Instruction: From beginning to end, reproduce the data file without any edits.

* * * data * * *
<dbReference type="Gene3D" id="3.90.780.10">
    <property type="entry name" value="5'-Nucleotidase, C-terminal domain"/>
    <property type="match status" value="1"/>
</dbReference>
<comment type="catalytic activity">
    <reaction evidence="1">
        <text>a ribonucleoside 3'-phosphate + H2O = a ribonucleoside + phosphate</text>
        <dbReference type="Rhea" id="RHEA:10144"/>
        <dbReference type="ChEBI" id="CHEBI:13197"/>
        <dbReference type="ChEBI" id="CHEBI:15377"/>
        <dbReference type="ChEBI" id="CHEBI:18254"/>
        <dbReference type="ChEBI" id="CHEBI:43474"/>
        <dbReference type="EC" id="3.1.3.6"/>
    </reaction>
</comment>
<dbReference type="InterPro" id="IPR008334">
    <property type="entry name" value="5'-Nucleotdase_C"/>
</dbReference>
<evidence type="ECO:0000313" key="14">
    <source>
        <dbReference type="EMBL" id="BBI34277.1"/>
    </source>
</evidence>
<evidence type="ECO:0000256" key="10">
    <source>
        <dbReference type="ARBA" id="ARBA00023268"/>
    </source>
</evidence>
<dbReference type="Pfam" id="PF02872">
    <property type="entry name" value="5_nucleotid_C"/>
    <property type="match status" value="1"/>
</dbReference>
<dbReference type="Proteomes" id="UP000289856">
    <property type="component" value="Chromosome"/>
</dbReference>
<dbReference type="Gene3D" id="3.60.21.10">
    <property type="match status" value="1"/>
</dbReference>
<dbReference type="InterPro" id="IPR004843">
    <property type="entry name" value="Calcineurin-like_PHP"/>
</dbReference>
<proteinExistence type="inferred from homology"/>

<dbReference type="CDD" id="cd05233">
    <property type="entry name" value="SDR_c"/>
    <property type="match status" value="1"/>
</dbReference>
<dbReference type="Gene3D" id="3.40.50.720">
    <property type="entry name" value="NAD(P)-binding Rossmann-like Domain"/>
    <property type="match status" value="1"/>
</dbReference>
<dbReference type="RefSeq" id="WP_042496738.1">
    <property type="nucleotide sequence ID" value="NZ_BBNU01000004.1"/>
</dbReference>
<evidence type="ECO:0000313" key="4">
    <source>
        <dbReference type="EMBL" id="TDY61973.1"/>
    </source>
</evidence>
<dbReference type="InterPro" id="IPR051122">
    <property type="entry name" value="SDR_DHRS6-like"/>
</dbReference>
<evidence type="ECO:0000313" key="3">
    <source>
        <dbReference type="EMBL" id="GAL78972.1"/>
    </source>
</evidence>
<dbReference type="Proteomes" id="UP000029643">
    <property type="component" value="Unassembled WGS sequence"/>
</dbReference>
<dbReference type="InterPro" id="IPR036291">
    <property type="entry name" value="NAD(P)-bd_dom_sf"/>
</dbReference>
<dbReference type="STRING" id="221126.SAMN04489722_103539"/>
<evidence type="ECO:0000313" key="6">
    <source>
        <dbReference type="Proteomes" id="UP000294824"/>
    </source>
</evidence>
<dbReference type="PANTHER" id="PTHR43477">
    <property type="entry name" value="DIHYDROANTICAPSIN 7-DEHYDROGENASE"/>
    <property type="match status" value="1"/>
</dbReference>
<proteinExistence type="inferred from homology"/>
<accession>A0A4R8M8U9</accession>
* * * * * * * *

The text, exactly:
<dbReference type="Gene3D" id="3.90.780.10">
    <property type="entry name" value="5'-Nucleotidase, C-terminal domain"/>
    <property type="match status" value="1"/>
</dbReference>
<comment type="catalytic activity">
    <reaction evidence="1">
        <text>a ribonucleoside 3'-phosphate + H2O = a ribonucleoside + phosphate</text>
        <dbReference type="Rhea" id="RHEA:10144"/>
        <dbReference type="ChEBI" id="CHEBI:13197"/>
        <dbReference type="ChEBI" id="CHEBI:15377"/>
        <dbReference type="ChEBI" id="CHEBI:18254"/>
        <dbReference type="ChEBI" id="CHEBI:43474"/>
        <dbReference type="EC" id="3.1.3.6"/>
    </reaction>
</comment>
<dbReference type="InterPro" id="IPR008334">
    <property type="entry name" value="5'-Nucleotdase_C"/>
</dbReference>
<evidence type="ECO:0000313" key="14">
    <source>
        <dbReference type="EMBL" id="BBI34277.1"/>
    </source>
</evidence>
<evidence type="ECO:0000256" key="10">
    <source>
        <dbReference type="ARBA" id="ARBA00023268"/>
    </source>
</evidence>
<dbReference type="Pfam" id="PF02872">
    <property type="entry name" value="5_nucleotid_C"/>
    <property type="match status" value="1"/>
</dbReference>
<dbReference type="Proteomes" id="UP000289856">
    <property type="component" value="Chromosome"/>
</dbReference>
<dbReference type="Gene3D" id="3.60.21.10">
    <property type="match status" value="1"/>
</dbReference>
<dbReference type="InterPro" id="IPR004843">
    <property type="entry name" value="Calcineurin-like_PHP"/>
</dbReference>
<proteinExistence type="inferred from homology"/>

<dbReference type="CDD" id="cd05233">
    <property type="entry name" value="SDR_c"/>
    <property type="match status" value="1"/>
</dbReference>
<dbReference type="Gene3D" id="3.40.50.720">
    <property type="entry name" value="NAD(P)-binding Rossmann-like Domain"/>
    <property type="match status" value="1"/>
</dbReference>
<dbReference type="RefSeq" id="WP_042496738.1">
    <property type="nucleotide sequence ID" value="NZ_BBNU01000004.1"/>
</dbReference>
<evidence type="ECO:0000313" key="4">
    <source>
        <dbReference type="EMBL" id="TDY61973.1"/>
    </source>
</evidence>
<dbReference type="InterPro" id="IPR051122">
    <property type="entry name" value="SDR_DHRS6-like"/>
</dbReference>
<evidence type="ECO:0000313" key="3">
    <source>
        <dbReference type="EMBL" id="GAL78972.1"/>
    </source>
</evidence>
<dbReference type="Proteomes" id="UP000029643">
    <property type="component" value="Unassembled WGS sequence"/>
</dbReference>
<dbReference type="InterPro" id="IPR036291">
    <property type="entry name" value="NAD(P)-bd_dom_sf"/>
</dbReference>
<dbReference type="STRING" id="221126.SAMN04489722_103539"/>
<evidence type="ECO:0000313" key="6">
    <source>
        <dbReference type="Proteomes" id="UP000294824"/>
    </source>
</evidence>
<dbReference type="PANTHER" id="PTHR43477">
    <property type="entry name" value="DIHYDROANTICAPSIN 7-DEHYDROGENASE"/>
    <property type="match status" value="1"/>
</dbReference>
<proteinExistence type="inferred from homology"/>
<accession>A0A4R8M8U9</accession>